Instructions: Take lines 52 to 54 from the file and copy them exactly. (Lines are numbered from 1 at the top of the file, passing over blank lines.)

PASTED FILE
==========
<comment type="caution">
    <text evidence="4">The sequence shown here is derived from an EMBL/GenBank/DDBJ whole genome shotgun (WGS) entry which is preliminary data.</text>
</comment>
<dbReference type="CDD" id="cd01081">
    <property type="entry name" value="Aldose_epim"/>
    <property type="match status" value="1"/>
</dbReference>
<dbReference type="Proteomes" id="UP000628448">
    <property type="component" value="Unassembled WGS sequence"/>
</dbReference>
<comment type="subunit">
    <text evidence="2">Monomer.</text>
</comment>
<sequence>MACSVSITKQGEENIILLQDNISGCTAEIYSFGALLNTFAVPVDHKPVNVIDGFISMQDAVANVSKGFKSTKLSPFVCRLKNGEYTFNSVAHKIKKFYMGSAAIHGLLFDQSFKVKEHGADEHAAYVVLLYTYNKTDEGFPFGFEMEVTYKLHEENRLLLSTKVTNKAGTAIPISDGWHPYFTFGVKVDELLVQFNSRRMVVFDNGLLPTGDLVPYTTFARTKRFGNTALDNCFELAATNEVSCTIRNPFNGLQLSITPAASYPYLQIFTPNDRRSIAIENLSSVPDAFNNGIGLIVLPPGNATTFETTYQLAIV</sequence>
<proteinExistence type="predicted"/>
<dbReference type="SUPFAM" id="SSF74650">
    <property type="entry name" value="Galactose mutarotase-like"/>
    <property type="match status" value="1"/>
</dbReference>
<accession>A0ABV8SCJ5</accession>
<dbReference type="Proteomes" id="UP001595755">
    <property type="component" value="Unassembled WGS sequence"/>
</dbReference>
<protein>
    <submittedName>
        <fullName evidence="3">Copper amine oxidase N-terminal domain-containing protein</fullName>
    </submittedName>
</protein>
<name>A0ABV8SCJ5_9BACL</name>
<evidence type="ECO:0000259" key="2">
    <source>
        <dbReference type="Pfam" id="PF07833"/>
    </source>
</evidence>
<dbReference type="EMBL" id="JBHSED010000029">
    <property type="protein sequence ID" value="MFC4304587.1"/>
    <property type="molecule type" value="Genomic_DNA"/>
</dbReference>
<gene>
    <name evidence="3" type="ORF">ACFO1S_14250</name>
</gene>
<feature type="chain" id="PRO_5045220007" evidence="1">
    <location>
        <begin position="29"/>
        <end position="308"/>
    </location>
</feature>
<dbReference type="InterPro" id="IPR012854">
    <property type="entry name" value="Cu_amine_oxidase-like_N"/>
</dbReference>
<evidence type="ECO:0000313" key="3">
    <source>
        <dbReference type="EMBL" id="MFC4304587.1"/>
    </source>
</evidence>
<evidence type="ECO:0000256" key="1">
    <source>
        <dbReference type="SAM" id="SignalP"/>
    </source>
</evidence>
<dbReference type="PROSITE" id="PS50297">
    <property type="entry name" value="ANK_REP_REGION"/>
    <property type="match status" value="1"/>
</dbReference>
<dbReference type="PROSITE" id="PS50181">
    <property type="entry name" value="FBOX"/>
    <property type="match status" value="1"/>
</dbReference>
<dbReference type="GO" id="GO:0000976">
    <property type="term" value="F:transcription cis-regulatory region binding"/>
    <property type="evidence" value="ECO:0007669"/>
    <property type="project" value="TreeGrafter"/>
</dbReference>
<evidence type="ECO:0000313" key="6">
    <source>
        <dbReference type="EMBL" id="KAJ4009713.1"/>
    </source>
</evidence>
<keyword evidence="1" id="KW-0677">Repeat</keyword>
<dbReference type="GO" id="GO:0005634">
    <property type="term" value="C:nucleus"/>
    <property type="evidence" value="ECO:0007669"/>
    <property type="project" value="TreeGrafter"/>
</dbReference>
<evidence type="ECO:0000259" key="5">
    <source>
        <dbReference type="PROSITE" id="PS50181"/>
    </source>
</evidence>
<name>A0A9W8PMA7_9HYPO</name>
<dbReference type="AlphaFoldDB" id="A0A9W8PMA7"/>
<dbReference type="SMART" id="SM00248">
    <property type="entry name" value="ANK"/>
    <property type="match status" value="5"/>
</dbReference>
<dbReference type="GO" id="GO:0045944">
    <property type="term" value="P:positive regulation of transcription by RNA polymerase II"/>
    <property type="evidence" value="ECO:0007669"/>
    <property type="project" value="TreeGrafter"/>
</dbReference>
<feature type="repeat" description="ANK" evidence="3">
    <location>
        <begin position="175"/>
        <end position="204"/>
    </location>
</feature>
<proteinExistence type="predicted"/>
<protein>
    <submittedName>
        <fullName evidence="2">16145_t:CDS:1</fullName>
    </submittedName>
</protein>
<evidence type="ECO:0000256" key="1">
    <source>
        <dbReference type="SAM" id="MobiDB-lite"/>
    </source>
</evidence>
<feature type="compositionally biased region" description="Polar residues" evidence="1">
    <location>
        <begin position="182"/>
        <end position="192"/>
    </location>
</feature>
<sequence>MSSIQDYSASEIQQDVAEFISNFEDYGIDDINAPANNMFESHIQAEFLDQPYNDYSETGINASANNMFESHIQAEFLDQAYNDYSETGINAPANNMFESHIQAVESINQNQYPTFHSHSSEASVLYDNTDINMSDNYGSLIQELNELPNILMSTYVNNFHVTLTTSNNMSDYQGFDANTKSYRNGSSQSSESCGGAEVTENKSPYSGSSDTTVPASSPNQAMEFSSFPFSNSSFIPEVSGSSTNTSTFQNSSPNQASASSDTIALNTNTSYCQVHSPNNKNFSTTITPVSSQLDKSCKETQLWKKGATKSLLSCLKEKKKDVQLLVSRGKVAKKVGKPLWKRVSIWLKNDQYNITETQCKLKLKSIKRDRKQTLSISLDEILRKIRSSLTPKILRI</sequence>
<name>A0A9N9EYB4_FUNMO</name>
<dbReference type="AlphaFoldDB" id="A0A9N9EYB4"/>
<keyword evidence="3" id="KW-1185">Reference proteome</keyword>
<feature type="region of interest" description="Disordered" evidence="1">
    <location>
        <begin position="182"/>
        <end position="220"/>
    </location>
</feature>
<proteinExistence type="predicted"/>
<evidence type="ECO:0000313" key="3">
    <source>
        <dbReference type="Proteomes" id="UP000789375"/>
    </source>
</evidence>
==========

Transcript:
    <source>
        <dbReference type="EMBL" id="MFC4304587.1"/>
    </source>